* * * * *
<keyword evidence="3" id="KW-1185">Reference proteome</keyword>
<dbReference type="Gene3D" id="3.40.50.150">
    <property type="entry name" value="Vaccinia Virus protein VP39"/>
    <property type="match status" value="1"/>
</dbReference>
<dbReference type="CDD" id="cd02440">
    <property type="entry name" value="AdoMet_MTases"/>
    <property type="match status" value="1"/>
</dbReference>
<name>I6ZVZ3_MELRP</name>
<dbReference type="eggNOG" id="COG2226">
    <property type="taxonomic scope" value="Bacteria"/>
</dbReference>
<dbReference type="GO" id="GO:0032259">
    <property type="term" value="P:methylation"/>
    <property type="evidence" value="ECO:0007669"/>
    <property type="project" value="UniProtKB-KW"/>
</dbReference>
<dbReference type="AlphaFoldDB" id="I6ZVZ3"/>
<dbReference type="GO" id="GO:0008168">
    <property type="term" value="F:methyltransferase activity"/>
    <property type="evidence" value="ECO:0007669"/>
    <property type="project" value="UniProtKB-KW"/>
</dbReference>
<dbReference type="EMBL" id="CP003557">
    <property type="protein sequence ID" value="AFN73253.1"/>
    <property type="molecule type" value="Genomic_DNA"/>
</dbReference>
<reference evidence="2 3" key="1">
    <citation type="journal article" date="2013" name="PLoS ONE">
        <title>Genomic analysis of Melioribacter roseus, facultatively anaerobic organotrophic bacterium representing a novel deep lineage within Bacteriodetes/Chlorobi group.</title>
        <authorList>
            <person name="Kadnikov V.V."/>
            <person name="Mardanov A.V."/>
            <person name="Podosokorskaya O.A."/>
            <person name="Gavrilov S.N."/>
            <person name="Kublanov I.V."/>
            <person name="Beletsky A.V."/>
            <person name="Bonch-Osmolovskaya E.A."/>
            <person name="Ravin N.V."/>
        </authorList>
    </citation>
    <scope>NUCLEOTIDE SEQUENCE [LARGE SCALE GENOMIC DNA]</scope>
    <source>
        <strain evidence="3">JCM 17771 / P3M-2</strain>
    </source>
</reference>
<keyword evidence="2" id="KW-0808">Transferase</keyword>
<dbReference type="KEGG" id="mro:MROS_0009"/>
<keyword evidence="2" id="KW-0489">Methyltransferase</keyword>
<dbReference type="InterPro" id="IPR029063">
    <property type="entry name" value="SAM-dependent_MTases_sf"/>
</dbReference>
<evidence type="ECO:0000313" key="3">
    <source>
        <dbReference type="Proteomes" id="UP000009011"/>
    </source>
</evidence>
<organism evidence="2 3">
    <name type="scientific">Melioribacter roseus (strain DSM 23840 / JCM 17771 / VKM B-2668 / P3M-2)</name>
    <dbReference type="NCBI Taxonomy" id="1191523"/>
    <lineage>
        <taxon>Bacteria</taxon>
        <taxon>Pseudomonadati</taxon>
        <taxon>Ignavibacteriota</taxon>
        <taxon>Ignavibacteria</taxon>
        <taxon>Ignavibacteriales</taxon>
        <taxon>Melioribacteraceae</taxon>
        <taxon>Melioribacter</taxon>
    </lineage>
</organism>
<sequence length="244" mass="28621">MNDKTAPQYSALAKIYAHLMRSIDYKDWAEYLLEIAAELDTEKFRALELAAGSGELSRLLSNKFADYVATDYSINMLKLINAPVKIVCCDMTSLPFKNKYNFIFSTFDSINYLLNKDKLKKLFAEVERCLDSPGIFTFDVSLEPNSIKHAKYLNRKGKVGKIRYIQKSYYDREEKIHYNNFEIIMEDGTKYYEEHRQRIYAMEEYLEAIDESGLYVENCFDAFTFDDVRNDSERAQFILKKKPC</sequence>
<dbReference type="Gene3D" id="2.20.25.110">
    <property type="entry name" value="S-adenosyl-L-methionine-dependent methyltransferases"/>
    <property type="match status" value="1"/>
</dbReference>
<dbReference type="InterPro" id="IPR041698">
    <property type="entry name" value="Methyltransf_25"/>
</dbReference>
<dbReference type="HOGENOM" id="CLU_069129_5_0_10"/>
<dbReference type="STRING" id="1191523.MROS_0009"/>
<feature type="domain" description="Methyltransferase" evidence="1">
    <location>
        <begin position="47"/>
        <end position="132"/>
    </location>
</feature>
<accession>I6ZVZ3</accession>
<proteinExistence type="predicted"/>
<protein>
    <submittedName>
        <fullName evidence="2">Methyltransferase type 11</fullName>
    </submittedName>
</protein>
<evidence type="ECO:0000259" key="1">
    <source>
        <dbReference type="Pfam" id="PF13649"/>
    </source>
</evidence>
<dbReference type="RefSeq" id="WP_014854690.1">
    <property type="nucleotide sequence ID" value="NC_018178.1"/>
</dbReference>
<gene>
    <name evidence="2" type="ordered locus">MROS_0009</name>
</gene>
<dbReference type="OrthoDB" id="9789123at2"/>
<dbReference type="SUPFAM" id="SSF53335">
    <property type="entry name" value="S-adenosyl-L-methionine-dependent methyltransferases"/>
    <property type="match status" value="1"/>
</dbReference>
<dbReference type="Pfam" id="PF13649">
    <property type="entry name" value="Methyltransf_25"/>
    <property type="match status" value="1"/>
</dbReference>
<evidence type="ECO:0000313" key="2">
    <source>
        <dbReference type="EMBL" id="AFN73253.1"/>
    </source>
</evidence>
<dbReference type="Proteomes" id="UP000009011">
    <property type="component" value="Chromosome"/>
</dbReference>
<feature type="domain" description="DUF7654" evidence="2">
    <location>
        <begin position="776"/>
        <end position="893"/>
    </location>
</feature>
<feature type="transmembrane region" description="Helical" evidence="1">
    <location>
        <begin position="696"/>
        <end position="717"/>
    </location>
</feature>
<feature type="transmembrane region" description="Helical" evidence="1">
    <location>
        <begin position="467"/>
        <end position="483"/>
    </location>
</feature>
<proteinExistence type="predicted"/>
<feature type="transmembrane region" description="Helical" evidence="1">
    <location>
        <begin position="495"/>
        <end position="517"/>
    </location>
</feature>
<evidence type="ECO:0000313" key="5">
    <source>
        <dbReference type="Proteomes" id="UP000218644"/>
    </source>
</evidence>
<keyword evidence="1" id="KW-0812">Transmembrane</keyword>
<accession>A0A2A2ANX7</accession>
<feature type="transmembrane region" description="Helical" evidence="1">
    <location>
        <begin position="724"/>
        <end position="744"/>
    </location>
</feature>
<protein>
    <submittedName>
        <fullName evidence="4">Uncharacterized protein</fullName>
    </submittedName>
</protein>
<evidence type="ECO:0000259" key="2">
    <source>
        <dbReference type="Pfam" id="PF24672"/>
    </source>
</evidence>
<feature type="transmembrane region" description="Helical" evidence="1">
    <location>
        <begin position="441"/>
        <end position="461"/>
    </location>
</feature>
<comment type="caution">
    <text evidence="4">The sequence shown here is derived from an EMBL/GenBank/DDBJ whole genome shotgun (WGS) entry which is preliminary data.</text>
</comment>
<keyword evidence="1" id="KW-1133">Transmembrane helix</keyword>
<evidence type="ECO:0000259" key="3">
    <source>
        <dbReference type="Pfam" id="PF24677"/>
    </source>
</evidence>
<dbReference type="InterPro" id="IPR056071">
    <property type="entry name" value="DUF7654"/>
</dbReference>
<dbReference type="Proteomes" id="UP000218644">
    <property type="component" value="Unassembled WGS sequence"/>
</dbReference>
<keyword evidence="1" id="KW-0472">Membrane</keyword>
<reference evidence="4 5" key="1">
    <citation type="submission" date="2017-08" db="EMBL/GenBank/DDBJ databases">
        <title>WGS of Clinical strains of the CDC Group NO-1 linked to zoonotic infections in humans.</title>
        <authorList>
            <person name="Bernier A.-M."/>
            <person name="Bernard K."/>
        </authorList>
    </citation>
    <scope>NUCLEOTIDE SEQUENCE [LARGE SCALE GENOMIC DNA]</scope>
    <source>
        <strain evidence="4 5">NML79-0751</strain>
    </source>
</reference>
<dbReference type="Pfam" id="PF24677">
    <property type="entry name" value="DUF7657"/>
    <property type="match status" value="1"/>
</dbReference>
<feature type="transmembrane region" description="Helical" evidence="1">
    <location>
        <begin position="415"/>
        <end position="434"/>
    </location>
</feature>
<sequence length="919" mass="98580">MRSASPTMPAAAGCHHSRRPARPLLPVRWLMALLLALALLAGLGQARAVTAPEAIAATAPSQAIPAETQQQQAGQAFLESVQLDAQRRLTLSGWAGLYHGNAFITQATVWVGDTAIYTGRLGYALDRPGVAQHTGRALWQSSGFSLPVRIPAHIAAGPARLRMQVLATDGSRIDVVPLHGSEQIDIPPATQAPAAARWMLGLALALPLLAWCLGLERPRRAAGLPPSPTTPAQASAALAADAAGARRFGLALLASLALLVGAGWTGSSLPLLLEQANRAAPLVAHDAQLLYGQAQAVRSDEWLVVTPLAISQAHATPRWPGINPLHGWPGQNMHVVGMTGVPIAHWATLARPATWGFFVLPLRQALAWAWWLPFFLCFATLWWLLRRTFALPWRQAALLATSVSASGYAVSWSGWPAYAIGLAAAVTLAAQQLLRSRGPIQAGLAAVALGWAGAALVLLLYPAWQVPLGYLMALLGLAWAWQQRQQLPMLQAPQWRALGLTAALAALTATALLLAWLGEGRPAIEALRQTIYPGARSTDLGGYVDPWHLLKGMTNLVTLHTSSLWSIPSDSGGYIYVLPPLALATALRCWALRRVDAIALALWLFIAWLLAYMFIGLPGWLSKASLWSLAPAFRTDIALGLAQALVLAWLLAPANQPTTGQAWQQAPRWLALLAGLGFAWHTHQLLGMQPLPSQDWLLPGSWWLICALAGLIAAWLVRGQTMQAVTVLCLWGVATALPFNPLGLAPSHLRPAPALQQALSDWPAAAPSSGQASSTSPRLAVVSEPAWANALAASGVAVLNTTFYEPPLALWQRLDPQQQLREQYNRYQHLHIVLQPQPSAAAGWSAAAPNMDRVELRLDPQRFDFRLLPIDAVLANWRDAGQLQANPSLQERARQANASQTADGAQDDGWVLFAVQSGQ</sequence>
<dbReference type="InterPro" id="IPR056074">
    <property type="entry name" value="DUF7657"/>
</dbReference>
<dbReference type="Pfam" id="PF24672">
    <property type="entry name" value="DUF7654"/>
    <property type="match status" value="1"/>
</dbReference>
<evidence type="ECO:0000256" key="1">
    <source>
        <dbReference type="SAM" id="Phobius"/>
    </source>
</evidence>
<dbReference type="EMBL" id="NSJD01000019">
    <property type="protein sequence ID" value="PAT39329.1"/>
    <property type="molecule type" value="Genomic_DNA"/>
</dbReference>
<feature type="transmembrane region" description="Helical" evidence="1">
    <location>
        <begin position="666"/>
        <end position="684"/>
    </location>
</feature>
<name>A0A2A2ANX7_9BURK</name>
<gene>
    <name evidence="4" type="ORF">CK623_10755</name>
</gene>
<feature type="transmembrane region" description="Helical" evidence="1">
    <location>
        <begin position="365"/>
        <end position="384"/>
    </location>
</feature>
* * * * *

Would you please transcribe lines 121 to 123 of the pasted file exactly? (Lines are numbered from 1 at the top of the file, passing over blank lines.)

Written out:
    <property type="component" value="Chromosome"/>
</dbReference>
<feature type="domain" description="DUF7654" evidence="2">